Genetic Engineering & Biotechnology News

AUG 2018

Genetic Engineering & Biotechnology News (GEN) is the world's most widely read biotech publication. It provides the R&D community with critical information on the tools, technologies, and trends that drive the biotech industry.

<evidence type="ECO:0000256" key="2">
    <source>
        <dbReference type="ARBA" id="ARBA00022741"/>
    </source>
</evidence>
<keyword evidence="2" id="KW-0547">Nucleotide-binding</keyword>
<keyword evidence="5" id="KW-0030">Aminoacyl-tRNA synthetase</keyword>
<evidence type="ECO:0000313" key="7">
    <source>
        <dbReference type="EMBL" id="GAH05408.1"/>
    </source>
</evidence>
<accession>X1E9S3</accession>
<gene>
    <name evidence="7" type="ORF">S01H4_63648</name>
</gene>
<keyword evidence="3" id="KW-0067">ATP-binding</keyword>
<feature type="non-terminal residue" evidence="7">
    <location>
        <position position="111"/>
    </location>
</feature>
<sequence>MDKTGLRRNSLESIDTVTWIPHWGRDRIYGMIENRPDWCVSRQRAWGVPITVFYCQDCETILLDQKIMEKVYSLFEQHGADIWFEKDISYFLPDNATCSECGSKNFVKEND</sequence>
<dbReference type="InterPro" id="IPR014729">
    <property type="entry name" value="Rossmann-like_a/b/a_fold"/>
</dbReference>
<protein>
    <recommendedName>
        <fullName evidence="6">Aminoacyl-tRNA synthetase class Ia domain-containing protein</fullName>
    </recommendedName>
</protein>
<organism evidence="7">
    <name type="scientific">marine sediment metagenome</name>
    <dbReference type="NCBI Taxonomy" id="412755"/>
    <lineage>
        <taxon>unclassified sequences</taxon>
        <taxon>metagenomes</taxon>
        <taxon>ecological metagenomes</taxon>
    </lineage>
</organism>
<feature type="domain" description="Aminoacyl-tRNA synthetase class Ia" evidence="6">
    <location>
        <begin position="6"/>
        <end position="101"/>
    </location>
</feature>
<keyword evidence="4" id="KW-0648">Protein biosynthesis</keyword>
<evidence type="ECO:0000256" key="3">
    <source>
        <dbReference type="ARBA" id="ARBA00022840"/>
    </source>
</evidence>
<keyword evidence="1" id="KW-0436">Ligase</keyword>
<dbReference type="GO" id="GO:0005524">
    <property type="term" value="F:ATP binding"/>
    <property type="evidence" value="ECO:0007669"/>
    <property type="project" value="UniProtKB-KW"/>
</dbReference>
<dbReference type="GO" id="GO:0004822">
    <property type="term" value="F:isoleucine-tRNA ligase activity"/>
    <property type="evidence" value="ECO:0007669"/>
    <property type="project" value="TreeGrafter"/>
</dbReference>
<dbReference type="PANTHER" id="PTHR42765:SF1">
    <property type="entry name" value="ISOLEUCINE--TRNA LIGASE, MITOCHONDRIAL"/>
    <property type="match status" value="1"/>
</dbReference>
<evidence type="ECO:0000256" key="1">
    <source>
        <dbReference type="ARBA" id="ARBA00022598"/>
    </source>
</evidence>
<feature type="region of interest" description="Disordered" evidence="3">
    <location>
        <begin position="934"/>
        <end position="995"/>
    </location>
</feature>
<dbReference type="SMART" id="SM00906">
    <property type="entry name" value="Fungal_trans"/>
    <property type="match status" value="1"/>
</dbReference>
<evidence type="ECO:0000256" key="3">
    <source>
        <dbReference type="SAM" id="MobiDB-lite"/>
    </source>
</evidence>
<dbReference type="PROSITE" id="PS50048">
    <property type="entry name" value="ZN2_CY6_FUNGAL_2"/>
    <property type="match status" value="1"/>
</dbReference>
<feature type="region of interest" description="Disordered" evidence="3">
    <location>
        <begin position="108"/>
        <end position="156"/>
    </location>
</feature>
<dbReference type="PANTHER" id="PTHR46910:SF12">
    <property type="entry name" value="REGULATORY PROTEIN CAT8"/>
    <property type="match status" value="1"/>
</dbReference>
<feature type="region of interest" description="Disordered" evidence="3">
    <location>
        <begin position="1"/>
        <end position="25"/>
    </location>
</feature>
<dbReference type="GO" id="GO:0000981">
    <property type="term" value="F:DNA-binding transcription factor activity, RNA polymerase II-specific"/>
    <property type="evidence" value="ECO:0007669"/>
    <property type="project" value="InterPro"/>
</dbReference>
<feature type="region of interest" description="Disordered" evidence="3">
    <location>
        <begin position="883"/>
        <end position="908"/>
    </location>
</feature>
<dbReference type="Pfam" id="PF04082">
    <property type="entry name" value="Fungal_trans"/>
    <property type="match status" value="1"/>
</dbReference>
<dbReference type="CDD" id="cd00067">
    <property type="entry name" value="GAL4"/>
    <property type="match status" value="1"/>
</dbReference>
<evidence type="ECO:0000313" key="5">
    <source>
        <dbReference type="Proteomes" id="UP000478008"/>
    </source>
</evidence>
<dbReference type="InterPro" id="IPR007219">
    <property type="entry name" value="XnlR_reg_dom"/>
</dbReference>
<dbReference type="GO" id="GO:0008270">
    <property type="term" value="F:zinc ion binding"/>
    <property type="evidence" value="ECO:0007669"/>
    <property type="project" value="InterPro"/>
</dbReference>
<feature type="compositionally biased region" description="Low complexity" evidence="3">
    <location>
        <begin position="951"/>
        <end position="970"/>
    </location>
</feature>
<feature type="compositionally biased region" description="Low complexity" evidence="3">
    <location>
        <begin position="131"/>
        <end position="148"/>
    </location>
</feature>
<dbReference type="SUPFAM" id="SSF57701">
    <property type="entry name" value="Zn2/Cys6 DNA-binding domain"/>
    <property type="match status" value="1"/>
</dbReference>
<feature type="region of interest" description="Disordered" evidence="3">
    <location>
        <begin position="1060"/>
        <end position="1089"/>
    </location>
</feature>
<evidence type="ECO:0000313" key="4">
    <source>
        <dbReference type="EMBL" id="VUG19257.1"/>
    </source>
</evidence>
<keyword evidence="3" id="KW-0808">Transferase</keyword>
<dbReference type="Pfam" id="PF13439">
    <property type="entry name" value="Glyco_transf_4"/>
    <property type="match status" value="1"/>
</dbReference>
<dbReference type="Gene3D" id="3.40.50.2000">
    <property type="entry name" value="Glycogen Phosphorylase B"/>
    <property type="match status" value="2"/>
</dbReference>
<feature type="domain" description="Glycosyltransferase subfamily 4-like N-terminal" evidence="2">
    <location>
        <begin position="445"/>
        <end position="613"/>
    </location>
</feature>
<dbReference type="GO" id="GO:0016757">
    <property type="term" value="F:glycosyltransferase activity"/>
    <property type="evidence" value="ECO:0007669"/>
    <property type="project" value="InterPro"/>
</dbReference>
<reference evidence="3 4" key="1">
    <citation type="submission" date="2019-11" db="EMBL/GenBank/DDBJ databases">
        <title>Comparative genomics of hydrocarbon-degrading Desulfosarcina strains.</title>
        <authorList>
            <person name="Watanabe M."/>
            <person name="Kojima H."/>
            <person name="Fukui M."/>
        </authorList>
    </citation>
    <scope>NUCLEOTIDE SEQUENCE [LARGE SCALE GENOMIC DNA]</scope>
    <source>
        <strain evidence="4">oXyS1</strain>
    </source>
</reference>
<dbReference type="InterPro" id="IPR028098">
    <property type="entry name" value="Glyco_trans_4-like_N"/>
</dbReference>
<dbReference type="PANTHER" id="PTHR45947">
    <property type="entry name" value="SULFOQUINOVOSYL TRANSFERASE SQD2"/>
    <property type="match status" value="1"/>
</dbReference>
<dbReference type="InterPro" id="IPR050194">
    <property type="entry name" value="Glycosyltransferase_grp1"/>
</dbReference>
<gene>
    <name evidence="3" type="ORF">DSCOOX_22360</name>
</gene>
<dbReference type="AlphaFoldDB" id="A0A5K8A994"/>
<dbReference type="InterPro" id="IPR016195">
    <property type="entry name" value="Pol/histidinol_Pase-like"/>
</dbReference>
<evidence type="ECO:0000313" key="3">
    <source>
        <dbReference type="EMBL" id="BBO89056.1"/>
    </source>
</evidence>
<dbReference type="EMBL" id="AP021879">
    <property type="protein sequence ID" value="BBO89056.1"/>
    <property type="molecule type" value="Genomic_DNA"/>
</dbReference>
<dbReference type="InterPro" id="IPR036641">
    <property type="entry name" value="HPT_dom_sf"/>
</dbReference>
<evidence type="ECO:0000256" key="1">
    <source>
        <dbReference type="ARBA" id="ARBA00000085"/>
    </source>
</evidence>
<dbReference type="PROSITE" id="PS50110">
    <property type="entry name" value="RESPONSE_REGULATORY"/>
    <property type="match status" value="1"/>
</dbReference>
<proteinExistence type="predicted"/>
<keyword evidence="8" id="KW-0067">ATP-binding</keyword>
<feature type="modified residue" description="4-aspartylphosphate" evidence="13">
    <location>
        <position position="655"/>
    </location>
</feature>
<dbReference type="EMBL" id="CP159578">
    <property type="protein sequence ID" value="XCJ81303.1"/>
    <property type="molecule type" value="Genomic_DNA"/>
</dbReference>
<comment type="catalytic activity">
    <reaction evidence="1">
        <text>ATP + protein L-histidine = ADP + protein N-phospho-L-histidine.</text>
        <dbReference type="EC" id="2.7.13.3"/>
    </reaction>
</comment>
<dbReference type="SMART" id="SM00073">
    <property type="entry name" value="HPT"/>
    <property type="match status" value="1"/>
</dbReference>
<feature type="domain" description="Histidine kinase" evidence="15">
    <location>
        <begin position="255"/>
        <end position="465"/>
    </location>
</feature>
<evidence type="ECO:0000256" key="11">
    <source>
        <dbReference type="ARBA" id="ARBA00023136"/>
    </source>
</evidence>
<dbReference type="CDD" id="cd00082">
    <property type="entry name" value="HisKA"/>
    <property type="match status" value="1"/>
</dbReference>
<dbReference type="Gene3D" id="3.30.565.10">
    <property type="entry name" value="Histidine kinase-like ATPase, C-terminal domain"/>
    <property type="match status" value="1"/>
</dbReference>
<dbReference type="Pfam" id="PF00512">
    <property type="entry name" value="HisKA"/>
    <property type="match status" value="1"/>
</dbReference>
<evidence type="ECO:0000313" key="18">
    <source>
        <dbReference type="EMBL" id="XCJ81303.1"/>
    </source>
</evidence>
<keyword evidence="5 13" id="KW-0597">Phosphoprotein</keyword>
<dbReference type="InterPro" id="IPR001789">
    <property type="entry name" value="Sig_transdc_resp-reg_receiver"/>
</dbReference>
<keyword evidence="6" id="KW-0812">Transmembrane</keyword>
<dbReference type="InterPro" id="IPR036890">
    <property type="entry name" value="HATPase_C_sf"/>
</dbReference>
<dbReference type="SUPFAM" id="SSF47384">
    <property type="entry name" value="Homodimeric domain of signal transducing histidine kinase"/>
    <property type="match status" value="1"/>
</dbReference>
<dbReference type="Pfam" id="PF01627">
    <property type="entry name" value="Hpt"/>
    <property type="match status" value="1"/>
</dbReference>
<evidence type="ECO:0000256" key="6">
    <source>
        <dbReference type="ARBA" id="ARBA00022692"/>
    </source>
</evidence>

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4 | AUGUST 2018 | Genetic Engineering & Biotechnology News | 140 Huguenot Street, New Rochelle, NY 10801- 5215 914 740 -2100 • PUBLISHER & CEO Mary Ann Liebert PRESIDENT, GEN Publishing Marianne Russell GEN GROUP PUBLISHER Sande Giaccone EVP, STRATEGIC DEVELOPMENT Kevin Davies, Ph.D. EDITOR IN CHIEF John Sterling S E N I O R E D I TO R Kevin Mayer T E C H N I C A L E D I TO R Jeffrey S. Buguliskis, Ph.D. S E N I O R N E W S E D I TO R Alex Philippidis S E N I O R S C I E N C E W R I T E R Julianna LeMieux, Ph.D. C H I E F CO PY E D I TO R Steven Hernacki A R T D I R E C TO R James Lambo P R O D U C T I O N E D I TO R Robert M. Reis ONLINE PRODUC TION MANAGER Katherine Vuksanaj C H I E F I N F O R M AT I O N O F F I C E R, V P Joe Cruz COMMERCIAL DIREC TOR Bill Levine D I G I TA L P R O D U C T M A N AG E R Sean Helmes D I G I TA L T R A F F I C M A N AG E R Michelle Stolowicki A S S O C. D I R E C TO R O F M A R K E T I N G Jennifer Gatti S A L E S A D M I N I S T R ATO R Fallon Murphy GEN Editorial & Scientific Advisory Board Peter Banks, Ph.D., Scientific Director, BiotTek Instruments; Roslyn (Brandon) Hendriks, D.V.M., Managing Partner at C-Suite Corporate, The University of Queensland; Robert Clarke, Ph.D., President & CEO, Pulmatrix; Pete Gagnon, Chief Scientific Officer, BIA Separations; Uwe Gottschalk, Ph.D., Chief Scientific Officer, Lonza; Harry E. Gruber, M.D., CEO, Tocagen; Jin Seok Hur, Ph.D., Technology Director, Novasep; James Inglese, Ph.D., Investigator at National Center for Advancing Translational Sciences; Guenter Jagschies, Senior Director, GE Healthcare Life Sciences; Peter Johnson, M.D., Principal, MedisurgePI; Anis H. Khimani, Ph.D., Head of Strategy and Marketing, Research Reagent Solutions, PerkinElmer; Mikael Kubista, Ph.D., CEO and Founder, TATAA Biocenter; Peter Levison, Senior Marketing Director, Downstream Processing, Pall Life Sciences; Jan Lichtenberg, Ph.D., CEO and Co-Founder, InSphero; Miodrag MIcic, Sc.D., Ph.D., Professor and Department Chairman, Cerritos College; Eric Schadt, Ph.D., Founder and CEO, Sema4; Zhiwei Song, Ph.D., Scientist, National University of Singapore; Sumio Sugano, M.D., Ph.D., Professor, Medical Genomics, University of Tokyo; John Talley, Ph.D., Medicinal Chemist, Euclises Pharmaceuticals; Bin Wang, PhD., Professor, Principal Investigator, Fudan University Medical College; Daniel Wang, PhD., Institute Professor of Chemical Engineering, MIT Advertising United States and North America EAST COAST Monica Lieberman 914 740 2173 MIDWEST/S.EAST Rick Bongiovanni 330 998 9800 WEST COAST Catherine McConville 415 416 8970 U.K. and Europe Ian Slade +44 7768 397068 GEN Classified, Asia and Australia Display Victoria Palusevic 914 740 2167 All Other Countries 914 740 2200 List Sales: Scott Perillo 914 740-2178 Insertions and Advertising Material Wanda Sanchez Customer Service & Subscriptions 888 211 4235 847 559 7587 Reprints Karen Ballen 914 740 2100 The views, opinions, findings, conclusions, and recommendations set forth in any article in Genetic Engineering & Biotechnology News (GEN) are solely those of the authors of those articles and do not necessarily reflect the views, policy, or position of GEN, its Publisher, or its editorial staff and should not be attributed to any of them. All advertisements are subject to review by the Publisher. The acceptance of advertisements does not constitute an endorsement of the product or service advertised. Genetic Engineering & Biotechnology News (ISSN-1935-472X) is published semimonthly except July, August, and December (twenty-one issues a year) by GEN Publishing, 140 Huguenot Street, 3rd Floor, New Rochelle, NY 10801-5215. Periodicals postage paid at New Rochelle, NY and at additional mailing offices. Postmaster: Send address changes to Genetic Engineering & Biotechnology News, c/o Subscription Department, Mary Ann Liebert, Inc., 140 Huguenot Street, 3rd Floor, New Rochelle, New York 10801-5215. Fax: 914 740-2201. Mailed in Canada under CPC CPM #40026674. Printed in the U.S.A. For subscription information go to: Copyright © 2018 by GEN Publishing, New Rochelle, NY. Mary Ann Liebert, Inc. is recognized as a Certified Woman-Owned Business by the Women's Business Enterprise National Council (WBENC). Hoxton Tom M erton / Getty Images Center For American Archeology European colonists arriving in the Americas not only displaced indigenous people, they also eliminated native Ameri- can dogs. Yet a sort of relative of these dogs survives—the canine transmissible venereal tumor, a contagious cancer clone derived from a dog that lived up to 8,000 years ago. An international research team has published a study in Science showing that native or "pre-contact" American dogs possessed genetic signatures unlike dogs anywhere else in the world. Researchers sequenced 71 mitochondrial and 7 nuclear genomes from ancient North American and Siberian dogs from timeframes spanning 9,000 years. The investigators found that native dogs arrived alongside people over 10,000 years ago and dispersed throughout North and South America. They rapidly disappeared following the arrival of Europeans, leaving little to no trace in modern American dogs. "People in Europe and the Americas were genetically distinct, and so were their dogs," said Greger Larson, Ph.D., director of the Palaeogenomics & Bio-Archaeology Research Network (Palaeo-BARN) at Oxford and senior author of the study. The phrase "polygenic score" may seem inspired by eugenics. Such a score is a distillation of genetic and lifestyle data, and it tries to repre- sent individual prospects for life outcomes. Most polygenic scores have been used to predict disease risk. But a new polygenic score has been used to predict upward mobility. According to a PNAS study, it predict- ed social mobility in more than 20,000 individuals in the U.S., the U.K., and New Zealand. "Education-linked genetics could encode characteris- tics that help people get ahead in life," said the authors of the paper, an international team of scientists led by researchers at Duke University. While some would say that these "genetic" outcomes could simply reflect "social history"—with well-off families staying well-off and sharing genetic (as well as material) legacies—this study accounts for legacy-pooling genetics by looking for upward mobility in individuals, according to the investigators. The researchers concluded that higher polygenic scoring individuals, while tending to originate from more socioeconomically privileged upbringings, had greater upward mobility even when compared with parents and siblings. The study also concluded that the mother's polygenic score was more of a determining factor than the father's in a progeny's upward mobility. The Genetics of Success Living at higher latitudes, where sunlight is relatively weak, could result in a higher preva- lence of obsessive compulsive disorder (OCD), according to a new study published in the Journal of Obsessive-Compulsive and Related Disorders by researchers at Binghamton University, SUNY. "The results of this project are exciting because they provide additional evidence for a new way of thinking about OCD," said Meredith Coles, Ph.D., professor of psychology at Binghamton University. "Specifically, they show that living in areas with more sunlight is related to lower rates of OCD." Individuals with OCD commonly report not being able to fall asleep until later than desired. Often, they will then sleep in very late in order to compensate for that lost sleep, thus adopting a delayed sleep-wake pattern that may have adverse effects on symptoms. "This delayed sleep-wake pattern may reduce exposure to morning light, thereby potentially contributing to a misalignment between our internal biology and the external light-dark cycle," noted Dr. Coles. "People who live in areas with less sunlight may have fewer opportunities to synchronize their circadian clock, leading to increased OCD symptoms." This misalignment is more prevalent at higher latitudes—areas where there is reduced exposure to sunlight—which places people living in these locations at an increased risk for the development and worsening of OCD symptoms. Living in Areas with Less Sun May Boost Your OCD Risk Ancient Dogs Left Behind Genomic Pawprints Sticky Ends...